In Natenberg (1994) Chapter 11 he outlines the Put-Call parity relationships.
Stock Price = Call Price - Put Price + Exercise Price - Carrying Costs + Dividends Call Price = Stock Price - Exercise Price + Put Price + Carrying Costs - Dividends Put Price = Call Price + Exercise Price - Stock Price - Carrying Costs + Dividends
Why do we add the cost of carry to the call price but then subtract it from the stock price and also from the put price? Shouldn't we be doing the opposite?
E.g. Add the cost of carry to the stock price but subtract from both the call and put prices?
I say this because in Chapter 3. pg 42, Natenberg says this:
A trader who buys stock will have to pay out carrying costs, but he will receive the dividends. If we again assume that a stock trade will break even, the expected return at the end of the holding period must be identical to the carrying costs less the dividend. In an arbitrage-free market, where no profit can be made by either buying or selling a contract, all credits and debits, including the expected return, must exactly cancel out. If we assume an arbitrage-free market, we must necessarily assume that forward price, the average price of the contract at the end of the holding period is the current price, plus an expected return which will exactly offset all other credits and debits. If the holding costs on a \$100 stock over some period are \$4, the forward price must be \$104. If the stock also pays a \$1 dividend, the forward price must be \$103. In both cases the credits and debits will exactly cancel out.
And also in Chapter 3 he also says the following and gives us an example of why cost of carry should be subtracted from a supposed "bet" at a roulette wheel (an analogy to buying a Call Option or Put Option and why cost of carry should be subtracted from it, I suppose):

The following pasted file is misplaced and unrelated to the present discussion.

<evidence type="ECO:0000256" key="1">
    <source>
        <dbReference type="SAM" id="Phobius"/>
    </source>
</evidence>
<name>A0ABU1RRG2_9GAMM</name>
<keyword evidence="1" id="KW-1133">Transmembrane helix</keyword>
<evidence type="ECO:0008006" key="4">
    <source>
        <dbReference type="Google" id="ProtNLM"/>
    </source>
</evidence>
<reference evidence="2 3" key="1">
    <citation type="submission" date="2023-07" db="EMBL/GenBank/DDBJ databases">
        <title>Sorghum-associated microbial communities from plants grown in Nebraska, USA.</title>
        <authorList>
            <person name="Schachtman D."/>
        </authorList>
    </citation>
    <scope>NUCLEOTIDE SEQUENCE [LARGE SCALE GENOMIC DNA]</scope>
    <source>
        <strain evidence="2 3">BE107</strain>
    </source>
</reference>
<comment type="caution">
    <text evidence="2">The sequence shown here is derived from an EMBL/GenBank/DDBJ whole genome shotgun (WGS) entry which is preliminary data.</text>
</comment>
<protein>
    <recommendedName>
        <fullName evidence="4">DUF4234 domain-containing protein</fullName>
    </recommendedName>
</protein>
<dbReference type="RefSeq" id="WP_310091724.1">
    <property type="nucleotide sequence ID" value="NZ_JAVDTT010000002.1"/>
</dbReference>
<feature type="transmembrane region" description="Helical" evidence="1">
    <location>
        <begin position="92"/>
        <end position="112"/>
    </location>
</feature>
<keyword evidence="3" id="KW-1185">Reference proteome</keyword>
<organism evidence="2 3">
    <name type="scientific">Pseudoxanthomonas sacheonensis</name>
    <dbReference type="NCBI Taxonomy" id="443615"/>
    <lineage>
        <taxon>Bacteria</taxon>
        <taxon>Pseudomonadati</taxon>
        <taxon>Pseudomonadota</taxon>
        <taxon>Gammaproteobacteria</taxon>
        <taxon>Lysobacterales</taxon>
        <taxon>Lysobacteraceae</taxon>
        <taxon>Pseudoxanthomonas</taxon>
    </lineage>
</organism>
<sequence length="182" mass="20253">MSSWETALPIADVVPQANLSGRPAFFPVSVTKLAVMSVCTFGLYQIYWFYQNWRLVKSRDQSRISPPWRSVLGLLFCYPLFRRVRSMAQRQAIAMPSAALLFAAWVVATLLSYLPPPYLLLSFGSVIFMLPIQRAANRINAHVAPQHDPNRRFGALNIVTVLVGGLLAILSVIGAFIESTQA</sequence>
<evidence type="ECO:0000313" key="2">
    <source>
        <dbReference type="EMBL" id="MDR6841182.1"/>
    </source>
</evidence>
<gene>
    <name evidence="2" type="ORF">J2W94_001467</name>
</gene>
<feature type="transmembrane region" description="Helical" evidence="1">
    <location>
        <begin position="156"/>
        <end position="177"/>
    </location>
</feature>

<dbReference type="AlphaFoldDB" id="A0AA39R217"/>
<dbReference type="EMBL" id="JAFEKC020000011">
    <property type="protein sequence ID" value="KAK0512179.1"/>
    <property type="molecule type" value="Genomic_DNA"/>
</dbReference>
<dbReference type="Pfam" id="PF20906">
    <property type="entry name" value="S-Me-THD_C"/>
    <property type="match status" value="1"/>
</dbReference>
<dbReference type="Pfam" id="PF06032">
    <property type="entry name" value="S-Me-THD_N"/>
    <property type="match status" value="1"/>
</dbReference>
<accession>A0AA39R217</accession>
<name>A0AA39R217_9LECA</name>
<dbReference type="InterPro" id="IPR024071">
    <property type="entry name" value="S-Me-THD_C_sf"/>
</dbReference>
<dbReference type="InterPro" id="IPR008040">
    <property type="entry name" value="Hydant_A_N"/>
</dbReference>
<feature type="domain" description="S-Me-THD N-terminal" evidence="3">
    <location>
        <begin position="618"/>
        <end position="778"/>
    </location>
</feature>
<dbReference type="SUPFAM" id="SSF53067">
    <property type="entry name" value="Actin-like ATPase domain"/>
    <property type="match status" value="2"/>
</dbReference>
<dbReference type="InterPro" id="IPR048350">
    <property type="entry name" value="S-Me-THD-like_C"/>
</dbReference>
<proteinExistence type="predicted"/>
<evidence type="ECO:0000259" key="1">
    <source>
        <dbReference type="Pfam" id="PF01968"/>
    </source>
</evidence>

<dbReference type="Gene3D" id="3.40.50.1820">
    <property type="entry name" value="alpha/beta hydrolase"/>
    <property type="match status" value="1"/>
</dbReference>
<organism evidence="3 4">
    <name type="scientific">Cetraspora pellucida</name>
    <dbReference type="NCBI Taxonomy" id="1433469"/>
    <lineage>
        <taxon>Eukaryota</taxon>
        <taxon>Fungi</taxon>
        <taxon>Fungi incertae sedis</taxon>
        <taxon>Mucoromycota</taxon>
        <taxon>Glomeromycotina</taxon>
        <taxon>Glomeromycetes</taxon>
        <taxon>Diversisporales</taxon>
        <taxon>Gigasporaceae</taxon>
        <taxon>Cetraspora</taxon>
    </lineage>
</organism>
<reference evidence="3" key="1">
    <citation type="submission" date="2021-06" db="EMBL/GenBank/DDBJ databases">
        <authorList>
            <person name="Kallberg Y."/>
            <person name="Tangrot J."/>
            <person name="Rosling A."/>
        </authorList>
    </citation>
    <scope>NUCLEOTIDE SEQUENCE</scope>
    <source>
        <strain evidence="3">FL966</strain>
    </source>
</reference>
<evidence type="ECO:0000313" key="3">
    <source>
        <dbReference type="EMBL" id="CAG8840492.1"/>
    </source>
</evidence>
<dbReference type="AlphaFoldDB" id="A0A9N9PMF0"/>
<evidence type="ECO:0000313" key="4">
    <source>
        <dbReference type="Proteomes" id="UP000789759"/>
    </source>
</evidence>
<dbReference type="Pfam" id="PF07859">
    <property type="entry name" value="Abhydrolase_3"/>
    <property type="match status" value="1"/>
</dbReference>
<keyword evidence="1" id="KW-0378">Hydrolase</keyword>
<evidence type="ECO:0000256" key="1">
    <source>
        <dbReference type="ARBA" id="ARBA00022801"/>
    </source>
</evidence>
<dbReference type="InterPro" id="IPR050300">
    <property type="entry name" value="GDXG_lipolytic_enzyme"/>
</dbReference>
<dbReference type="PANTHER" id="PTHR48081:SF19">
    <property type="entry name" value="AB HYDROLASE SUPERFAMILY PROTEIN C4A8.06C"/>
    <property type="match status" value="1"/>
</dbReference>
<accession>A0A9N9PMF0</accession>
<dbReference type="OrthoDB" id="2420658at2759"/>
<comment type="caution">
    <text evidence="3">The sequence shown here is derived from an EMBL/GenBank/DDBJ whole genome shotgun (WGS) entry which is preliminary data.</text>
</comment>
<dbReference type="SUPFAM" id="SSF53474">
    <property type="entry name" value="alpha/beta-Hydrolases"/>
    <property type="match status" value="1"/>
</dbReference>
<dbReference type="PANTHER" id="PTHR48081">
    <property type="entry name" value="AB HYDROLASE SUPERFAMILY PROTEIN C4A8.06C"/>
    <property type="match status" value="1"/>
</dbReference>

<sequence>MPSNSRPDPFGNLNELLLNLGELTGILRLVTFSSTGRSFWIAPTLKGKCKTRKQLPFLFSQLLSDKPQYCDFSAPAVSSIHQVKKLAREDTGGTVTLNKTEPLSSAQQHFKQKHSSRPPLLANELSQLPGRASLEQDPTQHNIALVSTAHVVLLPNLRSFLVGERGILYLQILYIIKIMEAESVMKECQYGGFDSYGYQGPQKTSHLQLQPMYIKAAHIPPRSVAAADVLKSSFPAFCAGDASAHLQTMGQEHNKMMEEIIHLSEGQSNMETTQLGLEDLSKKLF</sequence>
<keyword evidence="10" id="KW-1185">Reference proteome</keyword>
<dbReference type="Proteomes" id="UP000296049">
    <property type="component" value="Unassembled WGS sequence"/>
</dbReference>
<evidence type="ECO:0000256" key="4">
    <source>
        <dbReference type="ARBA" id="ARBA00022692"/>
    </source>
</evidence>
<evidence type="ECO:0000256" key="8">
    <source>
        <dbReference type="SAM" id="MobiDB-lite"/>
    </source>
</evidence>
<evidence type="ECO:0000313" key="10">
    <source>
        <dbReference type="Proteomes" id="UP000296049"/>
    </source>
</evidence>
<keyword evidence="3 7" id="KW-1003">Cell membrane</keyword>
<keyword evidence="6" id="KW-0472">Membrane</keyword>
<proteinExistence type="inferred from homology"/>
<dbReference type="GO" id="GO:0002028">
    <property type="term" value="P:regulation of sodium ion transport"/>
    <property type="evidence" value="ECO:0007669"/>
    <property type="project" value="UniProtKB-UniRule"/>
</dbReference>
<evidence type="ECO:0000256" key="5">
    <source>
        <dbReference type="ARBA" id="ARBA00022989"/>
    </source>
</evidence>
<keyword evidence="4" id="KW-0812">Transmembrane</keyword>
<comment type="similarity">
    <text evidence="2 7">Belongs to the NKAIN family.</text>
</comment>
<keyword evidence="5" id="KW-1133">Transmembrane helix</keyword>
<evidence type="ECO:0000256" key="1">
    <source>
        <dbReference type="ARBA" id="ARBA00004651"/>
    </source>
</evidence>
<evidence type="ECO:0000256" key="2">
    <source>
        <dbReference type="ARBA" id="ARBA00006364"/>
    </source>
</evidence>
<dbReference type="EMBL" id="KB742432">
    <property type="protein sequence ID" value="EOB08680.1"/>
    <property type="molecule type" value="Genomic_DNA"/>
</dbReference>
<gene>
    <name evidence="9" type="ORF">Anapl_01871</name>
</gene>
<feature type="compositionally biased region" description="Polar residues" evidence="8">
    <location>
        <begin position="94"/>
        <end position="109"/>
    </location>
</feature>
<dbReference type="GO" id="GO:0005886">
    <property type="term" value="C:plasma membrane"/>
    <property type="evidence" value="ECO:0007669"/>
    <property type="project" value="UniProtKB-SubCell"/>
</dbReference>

Where did the player get the 95¢ he used to place his bet at the roulette wheel? In the immediate sense he may have taken it out of his pocket. But a closer examination may reveal that he withdrew the money from his savings account prior to visiting the casino. Since he won’t receive his winnings for two months, he will have to take into consideration the two months interest he would have earned had he left the 95¢ in his savings account. If interest rates are 12% annually (1% per month), the interest loss is 2% X 95¢, or about 2¢. If the player purchases the bet for its expected return of 95¢, he will still be a 2¢ loser because of the cost of carrying a 95¢ debit for two months. The casino, on the other hand, will take the 95¢, put it in an interest-bearing account, and at the end of two months collect 2¢ in interest. Under these new conditions the theoretical value of the bet is the expected return of 95¢ less the 2¢ carrying cost on the bet, or about 93¢. If a player pays 93¢ for the roulette bet today and collects his winnings in two months, neither he nor the casino can expect to make any profit in the long run. The two most common considerations in a financial investment are the expected return and carrying costs.
If that is the case in the passages above, under Put-Call Parity shouldn't we add the carrying costs to only the stock price? And then subtract the carrying costs only from the call and put?
Since in the the risk-neutral world and in efficient markets, the expected return under "Q" of every equity is the risk-free rate. The stock (forward price) should have the carrying costs added to it, not subtracted. As Natenberg says, we should assume the forward price of the stock at the end of the holding period is the current stock price, plus the expected return (carrying cost from placing the price you pay in an interest bearing account) and subtracted by any dividends.
Because why would you want to buy a call or put (take a bet) at a negative expected return, the carrying costs should be deducted from the prices you pay for an Option so you can break-even, not added to it.
I am aware of the relationship between interest rates, dividends, and calls/puts. Rates go up, calls increase and puts decrease, etc etc. But even then, subtracting cost of carry from the stock price and put price but adding it to the call price still doesn't make sense and contradicts what Natenberg wrote.
Thank you in advance.